Writing a thesis is not about following a checklist but about being aware of what is expected in terms of audience, content, structure, and style amongst other things. See the section ”Before you start writing” for more information.
At both Bachelor and Master levels at Chalmers, the type of thesis written varies from department to department and even within departments. When starting work on your thesis, you need to establish what kind of thesis you will work on and what the expected format of such a thesis is.
1) Find examples of Master theses in your field at the library.
All Master theses are saved in Chalmers Library
2) Ask your supervisor
3) Check your department guidelines on thesis writing to see if they suggest a model thesis structure
The basic, common structure of a scientific text is shown below, the IMRAD structure, Introduction-Methods-Results and Discussion. However, this structure is very simplified and needs to be adapted to suit the task, purpose and audience in the best way.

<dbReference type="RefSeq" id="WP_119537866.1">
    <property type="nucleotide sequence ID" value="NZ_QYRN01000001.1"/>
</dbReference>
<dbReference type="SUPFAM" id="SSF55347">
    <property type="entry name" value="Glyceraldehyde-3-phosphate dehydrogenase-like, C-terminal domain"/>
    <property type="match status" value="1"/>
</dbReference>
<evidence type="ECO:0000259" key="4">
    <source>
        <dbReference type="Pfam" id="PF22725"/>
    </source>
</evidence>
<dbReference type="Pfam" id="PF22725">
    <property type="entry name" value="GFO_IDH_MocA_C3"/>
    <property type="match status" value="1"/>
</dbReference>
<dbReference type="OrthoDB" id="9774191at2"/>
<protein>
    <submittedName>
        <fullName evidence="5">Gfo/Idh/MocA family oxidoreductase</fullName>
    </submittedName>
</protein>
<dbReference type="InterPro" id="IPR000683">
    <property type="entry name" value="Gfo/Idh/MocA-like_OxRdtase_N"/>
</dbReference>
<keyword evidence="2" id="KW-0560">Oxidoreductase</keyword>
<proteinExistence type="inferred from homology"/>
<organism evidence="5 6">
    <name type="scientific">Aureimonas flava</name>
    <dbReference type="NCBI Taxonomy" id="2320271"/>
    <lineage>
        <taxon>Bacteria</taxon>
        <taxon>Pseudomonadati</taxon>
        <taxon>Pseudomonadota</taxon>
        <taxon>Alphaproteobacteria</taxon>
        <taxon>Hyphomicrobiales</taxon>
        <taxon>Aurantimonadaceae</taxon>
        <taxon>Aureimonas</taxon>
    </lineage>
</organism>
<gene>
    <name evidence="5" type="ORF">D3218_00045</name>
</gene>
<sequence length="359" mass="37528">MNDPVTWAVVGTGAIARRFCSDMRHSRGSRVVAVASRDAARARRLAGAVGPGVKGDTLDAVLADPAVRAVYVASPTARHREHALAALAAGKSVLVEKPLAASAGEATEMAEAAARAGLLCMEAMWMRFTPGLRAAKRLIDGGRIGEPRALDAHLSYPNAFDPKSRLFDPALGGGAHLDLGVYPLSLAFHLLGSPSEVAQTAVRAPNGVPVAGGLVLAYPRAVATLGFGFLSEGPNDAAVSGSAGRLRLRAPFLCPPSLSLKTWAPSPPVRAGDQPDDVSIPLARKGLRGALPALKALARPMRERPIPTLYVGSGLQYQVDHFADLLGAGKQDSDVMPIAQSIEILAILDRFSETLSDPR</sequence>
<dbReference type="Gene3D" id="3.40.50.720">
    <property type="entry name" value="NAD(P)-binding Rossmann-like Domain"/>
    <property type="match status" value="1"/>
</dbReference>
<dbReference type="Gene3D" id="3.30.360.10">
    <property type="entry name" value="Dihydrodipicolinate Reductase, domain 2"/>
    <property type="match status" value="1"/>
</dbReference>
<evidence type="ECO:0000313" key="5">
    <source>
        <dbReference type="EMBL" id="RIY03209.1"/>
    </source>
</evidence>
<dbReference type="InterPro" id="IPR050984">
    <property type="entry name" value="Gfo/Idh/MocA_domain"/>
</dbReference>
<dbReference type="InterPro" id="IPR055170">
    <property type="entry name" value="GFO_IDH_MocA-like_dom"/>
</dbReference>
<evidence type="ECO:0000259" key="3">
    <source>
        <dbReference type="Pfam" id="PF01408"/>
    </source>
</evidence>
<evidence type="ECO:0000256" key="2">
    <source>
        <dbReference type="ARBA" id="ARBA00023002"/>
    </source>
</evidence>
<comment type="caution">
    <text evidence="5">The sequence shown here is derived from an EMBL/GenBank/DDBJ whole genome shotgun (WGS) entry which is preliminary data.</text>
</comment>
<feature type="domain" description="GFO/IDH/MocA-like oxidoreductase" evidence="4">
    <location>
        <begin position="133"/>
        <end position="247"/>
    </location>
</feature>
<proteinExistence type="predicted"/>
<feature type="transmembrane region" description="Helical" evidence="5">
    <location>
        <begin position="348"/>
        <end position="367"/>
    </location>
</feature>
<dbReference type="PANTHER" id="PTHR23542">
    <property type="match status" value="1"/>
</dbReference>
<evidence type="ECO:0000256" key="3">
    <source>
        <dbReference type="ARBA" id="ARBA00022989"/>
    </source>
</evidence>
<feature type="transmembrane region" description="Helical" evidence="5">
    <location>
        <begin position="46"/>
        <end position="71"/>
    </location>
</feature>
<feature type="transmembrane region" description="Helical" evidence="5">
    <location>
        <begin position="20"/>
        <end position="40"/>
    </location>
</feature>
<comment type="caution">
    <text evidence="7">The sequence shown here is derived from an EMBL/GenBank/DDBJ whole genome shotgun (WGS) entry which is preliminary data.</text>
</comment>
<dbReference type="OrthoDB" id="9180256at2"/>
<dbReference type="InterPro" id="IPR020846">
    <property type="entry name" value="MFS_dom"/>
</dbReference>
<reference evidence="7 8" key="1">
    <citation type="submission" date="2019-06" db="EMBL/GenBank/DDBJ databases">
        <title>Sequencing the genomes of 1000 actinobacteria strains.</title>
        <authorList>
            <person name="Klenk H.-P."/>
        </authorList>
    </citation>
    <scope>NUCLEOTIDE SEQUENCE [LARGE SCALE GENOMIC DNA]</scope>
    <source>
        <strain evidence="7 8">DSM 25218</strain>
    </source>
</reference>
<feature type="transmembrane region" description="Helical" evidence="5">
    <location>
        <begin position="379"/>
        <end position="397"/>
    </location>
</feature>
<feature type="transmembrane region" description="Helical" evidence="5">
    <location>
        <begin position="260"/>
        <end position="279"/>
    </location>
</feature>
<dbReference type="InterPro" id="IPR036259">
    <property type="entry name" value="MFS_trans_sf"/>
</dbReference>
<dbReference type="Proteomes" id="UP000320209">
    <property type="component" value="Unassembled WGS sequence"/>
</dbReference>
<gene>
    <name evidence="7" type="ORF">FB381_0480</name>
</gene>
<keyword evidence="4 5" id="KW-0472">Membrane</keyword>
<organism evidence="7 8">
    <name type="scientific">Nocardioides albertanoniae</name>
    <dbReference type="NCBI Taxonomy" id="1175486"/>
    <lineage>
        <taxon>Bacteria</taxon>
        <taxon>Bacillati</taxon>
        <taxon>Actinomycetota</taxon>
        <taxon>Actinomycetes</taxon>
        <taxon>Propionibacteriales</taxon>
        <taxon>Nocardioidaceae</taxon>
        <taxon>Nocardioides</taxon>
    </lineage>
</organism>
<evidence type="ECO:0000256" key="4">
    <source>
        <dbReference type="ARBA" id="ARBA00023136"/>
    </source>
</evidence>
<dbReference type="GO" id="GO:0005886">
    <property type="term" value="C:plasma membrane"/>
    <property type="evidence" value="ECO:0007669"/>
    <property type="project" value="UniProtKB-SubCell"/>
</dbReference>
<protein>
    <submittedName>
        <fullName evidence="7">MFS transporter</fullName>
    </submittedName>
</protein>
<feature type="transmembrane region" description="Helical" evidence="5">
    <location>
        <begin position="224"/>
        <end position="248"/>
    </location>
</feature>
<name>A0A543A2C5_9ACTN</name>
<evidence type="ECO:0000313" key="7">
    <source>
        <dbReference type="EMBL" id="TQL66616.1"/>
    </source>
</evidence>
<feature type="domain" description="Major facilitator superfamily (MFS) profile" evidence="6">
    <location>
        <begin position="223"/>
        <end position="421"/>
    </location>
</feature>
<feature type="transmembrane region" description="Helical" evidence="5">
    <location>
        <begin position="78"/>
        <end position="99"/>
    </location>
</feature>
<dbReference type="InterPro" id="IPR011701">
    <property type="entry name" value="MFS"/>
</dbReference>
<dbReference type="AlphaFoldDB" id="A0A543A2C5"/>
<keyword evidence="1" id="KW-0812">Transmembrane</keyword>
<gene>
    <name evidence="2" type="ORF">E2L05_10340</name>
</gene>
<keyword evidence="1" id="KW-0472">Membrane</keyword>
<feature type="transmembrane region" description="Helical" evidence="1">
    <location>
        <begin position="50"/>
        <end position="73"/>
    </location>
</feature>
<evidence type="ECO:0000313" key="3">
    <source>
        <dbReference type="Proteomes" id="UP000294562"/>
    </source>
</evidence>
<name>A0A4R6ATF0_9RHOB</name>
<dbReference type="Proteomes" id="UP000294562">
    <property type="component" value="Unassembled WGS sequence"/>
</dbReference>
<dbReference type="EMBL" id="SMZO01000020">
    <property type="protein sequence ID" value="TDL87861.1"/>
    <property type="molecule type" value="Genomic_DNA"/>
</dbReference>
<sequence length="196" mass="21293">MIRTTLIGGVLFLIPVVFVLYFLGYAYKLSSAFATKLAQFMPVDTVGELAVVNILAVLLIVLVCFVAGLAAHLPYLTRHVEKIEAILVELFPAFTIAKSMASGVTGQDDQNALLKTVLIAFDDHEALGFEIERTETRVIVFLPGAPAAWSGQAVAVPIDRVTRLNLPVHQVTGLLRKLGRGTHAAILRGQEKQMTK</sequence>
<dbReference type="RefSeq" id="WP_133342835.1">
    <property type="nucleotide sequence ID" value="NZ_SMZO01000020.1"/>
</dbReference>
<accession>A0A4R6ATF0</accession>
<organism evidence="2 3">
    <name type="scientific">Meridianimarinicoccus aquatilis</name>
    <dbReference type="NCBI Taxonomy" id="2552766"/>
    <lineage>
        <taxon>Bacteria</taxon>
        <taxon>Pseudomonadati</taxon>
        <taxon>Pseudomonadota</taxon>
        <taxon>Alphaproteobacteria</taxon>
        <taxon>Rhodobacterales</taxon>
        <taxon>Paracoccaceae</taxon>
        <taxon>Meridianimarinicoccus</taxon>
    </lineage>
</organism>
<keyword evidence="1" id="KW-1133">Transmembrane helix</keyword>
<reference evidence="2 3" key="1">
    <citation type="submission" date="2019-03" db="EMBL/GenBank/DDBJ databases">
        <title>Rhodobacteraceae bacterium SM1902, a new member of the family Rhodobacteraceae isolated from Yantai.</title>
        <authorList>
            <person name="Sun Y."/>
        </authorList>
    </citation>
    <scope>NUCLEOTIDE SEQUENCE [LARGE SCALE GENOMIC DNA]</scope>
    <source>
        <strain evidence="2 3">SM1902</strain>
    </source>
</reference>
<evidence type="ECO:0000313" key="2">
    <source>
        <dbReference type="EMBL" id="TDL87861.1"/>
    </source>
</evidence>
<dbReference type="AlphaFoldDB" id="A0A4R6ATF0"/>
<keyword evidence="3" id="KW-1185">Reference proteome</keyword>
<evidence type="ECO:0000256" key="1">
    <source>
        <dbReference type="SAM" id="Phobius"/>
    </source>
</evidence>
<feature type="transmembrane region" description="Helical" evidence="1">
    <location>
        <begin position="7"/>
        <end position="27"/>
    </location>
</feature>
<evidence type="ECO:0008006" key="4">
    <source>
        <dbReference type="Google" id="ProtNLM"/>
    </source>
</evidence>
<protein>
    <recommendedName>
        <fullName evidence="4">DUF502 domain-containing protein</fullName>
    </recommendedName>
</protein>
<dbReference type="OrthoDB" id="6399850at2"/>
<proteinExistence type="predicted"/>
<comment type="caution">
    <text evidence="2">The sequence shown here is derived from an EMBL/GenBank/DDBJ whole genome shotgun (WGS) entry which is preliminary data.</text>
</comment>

Introduction: Why was the study undertaken? What was the research question, the tested hypothesis or the purpose of the research?
Methods: When, where, and how was the study done? What materials were used or who was included in the study groups?
Results: What answer was found to the research question; what did the study find? Was the tested hypothesis true?
Discussion: What might the answer imply and why does it matter? How does it fit in with what other researchers have found? What are the perspectives for future research?
Language and tenses in a thesis
Though there are no fixed rules, some tendencies have been seen as regards use of tense in the different sections of the thesis. See the different sections of the thesis for more information.
Table 1: Use of tense in parts of the thesis (Swales and Feak, 2012)